Silverton Tramway Company
Class operators Silverton Tramway Company
Entered service 4th October 1951
Entered the museum 12.3.1970
Length (over coupling points) 61’ 11’’
Number in class 4
Ownership National Railway Museum
Provenance Silverton Tramways Company
Total Weight 97 tons
Tractive Effort 21,760 lbs
Wheel Arrangement 4-8-2
Withdrawn July 1961
The third of the three Silverton Tramway engines to be preserved in the Museum is the large 4-8-2, number 25 of the Tramway’s class W. This design had originally been conceived by the Western Australian Government Railways, which had had 60 of their class W engines placed in service in 1951-2. The Silverton engines, of which four were built, varied from the Western Australian originals in the tender details and by the addition of a streamlined easing which covered the funnel and dome. All four engines were painted out in Cotswold green and were named after Directors of the Company.
Built by the Manchester company, Beyer-Peacock, these engines followed a tradition set by the Y’s and the A’s. In fact their building meant that every steam engine built for the Company was a product of Beyer-Peacock’s. All four engines arrived at Port Pirie on 4th October 1951, and were then railed to Broken Hill. For this trip W24 and W25 were steamed and these hauled the other two - W22 and W23.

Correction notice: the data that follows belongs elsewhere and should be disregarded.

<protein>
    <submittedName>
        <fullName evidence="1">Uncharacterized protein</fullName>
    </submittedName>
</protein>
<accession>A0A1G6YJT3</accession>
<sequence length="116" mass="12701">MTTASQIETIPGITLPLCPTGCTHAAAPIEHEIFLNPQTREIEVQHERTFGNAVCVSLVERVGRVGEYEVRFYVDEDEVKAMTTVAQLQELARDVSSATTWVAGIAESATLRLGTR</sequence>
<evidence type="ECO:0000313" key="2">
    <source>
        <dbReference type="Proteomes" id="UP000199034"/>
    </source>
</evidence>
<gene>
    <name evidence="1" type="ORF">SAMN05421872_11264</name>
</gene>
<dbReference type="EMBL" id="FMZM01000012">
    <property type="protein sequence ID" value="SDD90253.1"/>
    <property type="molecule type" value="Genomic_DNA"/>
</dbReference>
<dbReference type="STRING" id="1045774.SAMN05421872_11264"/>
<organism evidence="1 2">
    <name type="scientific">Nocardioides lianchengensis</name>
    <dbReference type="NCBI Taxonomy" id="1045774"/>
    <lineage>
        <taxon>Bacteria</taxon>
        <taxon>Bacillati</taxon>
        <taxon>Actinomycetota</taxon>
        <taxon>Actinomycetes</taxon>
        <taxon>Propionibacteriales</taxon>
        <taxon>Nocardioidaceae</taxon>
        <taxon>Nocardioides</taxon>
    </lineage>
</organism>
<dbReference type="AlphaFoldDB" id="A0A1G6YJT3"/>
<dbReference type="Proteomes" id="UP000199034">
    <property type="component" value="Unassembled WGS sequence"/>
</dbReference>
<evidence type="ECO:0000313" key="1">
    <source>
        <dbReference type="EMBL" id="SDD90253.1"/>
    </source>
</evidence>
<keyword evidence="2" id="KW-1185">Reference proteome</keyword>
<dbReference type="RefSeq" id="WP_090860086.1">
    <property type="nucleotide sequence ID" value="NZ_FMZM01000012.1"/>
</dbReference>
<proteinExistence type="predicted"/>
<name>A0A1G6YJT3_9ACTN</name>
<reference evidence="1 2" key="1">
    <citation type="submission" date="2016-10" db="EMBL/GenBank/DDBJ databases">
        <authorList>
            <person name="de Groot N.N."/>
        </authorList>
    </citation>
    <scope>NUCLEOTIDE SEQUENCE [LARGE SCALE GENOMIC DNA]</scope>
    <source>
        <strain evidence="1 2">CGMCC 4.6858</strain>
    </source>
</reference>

In service these engines could haul 1,200 tons of ore, in contrast to the 800 tons that the A’s could manage, and this meant that they matched up well with the 400 class Garratts which were very shortly to be their counterparts on the South Australian Railways. In regular service they took over all roles from the A’s and were to be seen on both passenger and freight trains. They performed well for the next nine years until the 1960s, but by then some of the older engines were presenting problems and the mining companies were expanding their activities. These factors combined were sufficient to persuade the company that they should be looking to diesel power, and in 1960 they placed in service the first of the three diesel electric units.
This immediately rendered the W’s redundant, and between December 1960 and July 1961 all four were placed in store. After that time W25 was only steamed up again when it operated on special occasions. W25 is named H.F. (Gerry) Walsh.